Normally after changing a site configuration reloading Apache would suffice. Now however we’ve changed more stuff and noone is using the server anyway so we just restart it.
Don’t try and create the /var/www/owncloud/config/config.php file yet. It will be created after you ran the webbased setup.
I recommend creating a dedicated admin account, just as you do on your servers.
The account I’m creating:
Click ‘Storaga & database’. Set the data folder location to /var/ownclouddata or whereever you want to store your data. Click MySQL/MariaDB and enter these database values:
Database user: ocuser
Database password: P@ssw0rd
Database name: owncloud
Fourth database field: localhost
If you can’t get past the setup screen because your database credentials are wrong even though you are sure they’re not, delete (drop) the user and recreate it. Grant the user the privileges, flush the privileges and try again:
mysql> DROP USER ocuser@*; mysql> FLUSH PRIVILEGES; mysql> SET PASSWORD FOR ocuser=PASSWORD("P@ssw0rd"); mysql> Query OK, 0 rows affected (0.00 sec) mysql> GRANT ALL PRIVILEGES ON owncloud.* TO ocuser@localhost IDENTIFIED BY 'P@ssw0rd'; mysql> FLUSH PRIVILEGES; mysql> EXIT
Click Finish setup.
If all goes well you’ll be greeted by the First time wizard. In my case I need to check and double-check my database username and password, try again and then try some more. But eventually it works. Most of the time.
From the user’s menu choose Admin.
Note that there are several warnings:
- HTTP/S: we’ll get to that in the Security chapter.
- Transactional logging: it’s a performance thing and I haven’t got it working yet. Installing Redis as ownCloud suggests breaks webDAV and apparently Android syncing so let’s do that another day.
- Memory cache: we can do that one right away.
Enabling the cache
There’s a bunch of options when it comes to caching. Read all about it on the ownCloud website. I chose the one that’s good and simple to setup.
# aptitude install php5-apcu # service apache2 reload
Tell ownCloud which caching mechanism you want to use:
In ownCloud’s configuration file, /var/www/owncloud/config/config.php, add the following line to the second last line, just before “);”.
'memcache.local' => '\OC\Memcache\APCu',
Don’t forget the last comma.
Refresh the page and the warning should be gone. We’ll deal with the other warnings later on.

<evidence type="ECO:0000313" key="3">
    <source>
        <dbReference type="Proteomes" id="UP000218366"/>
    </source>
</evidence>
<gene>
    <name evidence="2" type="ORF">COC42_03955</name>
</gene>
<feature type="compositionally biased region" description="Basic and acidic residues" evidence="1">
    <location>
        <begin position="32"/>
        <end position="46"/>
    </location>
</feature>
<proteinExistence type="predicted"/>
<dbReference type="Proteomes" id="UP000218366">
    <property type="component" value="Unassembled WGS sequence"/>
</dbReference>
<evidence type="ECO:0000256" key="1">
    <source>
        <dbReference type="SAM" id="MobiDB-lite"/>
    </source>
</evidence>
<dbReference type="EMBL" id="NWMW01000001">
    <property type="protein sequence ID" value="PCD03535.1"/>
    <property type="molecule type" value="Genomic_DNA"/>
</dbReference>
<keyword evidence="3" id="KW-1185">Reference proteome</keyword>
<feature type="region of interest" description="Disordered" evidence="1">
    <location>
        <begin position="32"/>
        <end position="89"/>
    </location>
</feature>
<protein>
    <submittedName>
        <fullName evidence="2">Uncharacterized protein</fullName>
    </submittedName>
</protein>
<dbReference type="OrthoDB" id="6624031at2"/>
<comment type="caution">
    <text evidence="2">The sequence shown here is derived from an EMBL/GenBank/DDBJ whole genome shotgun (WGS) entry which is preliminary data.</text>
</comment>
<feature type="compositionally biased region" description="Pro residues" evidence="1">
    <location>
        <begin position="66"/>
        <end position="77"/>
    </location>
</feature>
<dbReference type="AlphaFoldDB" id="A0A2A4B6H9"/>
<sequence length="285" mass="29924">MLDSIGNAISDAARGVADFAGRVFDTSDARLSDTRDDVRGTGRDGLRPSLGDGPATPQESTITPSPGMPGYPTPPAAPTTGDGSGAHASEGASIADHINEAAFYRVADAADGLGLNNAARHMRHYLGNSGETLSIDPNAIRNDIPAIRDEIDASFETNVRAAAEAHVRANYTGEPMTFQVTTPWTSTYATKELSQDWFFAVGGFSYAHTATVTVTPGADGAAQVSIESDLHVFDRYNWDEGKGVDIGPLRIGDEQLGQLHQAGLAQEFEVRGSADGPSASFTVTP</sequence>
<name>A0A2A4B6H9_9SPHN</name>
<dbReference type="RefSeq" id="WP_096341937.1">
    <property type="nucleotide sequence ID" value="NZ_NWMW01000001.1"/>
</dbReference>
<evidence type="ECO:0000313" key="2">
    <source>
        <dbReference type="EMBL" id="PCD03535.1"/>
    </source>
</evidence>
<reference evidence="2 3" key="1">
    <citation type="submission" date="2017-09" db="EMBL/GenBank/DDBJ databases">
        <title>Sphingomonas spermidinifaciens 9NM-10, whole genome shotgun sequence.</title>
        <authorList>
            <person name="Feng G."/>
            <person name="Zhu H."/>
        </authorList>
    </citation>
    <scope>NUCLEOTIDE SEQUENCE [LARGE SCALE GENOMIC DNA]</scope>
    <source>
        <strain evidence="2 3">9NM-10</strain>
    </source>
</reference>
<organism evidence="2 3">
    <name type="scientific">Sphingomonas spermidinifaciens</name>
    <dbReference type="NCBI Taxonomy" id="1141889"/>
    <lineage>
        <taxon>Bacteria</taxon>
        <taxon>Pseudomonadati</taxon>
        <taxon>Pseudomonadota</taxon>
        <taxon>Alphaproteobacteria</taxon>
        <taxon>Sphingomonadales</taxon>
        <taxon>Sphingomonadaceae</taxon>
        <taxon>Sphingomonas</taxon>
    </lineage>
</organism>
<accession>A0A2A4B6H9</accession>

This part is optional but if you’re going to use Fail2ban later you’ll want to pay attention here. I like to have ownCloud log to /var/log/owncloud.log; I find it easier to troubleshoot. You can read the ownCloud log from the Admin section on the web interface but that’s not always convenient.
OwnCloud runs from the www-data account (the wwwserver user in Debian). By default it can’t write to /var/log so we need to change the permissions.
Create the file so we have something to change the permissions on:
# touch /var/log/owncloud.log
Set ownership and permissions:
# chown www-data:www-data /var/log/owncloud.log # chmod 640 /var/log/owncloud.log
As there is now nothing left for us in the /var/www/owncloud/data directory let’s just delete it:
# rm -r /var/www/owncloud/data
(Don’t mind the double slashes at memcache.local; ownCloud does this and it doesn’t change the caching.)
In /var/www/owncloud/config/config.php add these options:
'logfile' => '/var/log/owncloud.log', 'loglevel' => 1, 'logtimezone' => 'Europe/Amsterdam',
‘logtimezone’ is necessary for Fail2ban to work. It doesn’t hurt to set the correct timezone if you’re not planning on using Fail2ban either so I suggest you add it. If you are unsure about your timezone look it up here: http://php.net/manual/en/timezones.php
The loglevel entry is optional. From the ownCloud documentation: “Loglevel to start logging at. Valid values are: 0 = Debug, 1 = Info, 2 = Warning, 3 = Error. The default value is Warning.” So if you leave this setting out you will find warnings and errors in the logfile. If you’re troubleshooting you may want to decrease this value. Keep in mind that at level 0 everything is logged including all up and downloads so revert to a more sane level afterwards.
Now if you’re troubleshooting ownCloud do
# tail -f /var/log/owncloud.log
Any actions you take in ownCloud that are logged show up in this file.
Next time: connecting ownCloud to Active Directory.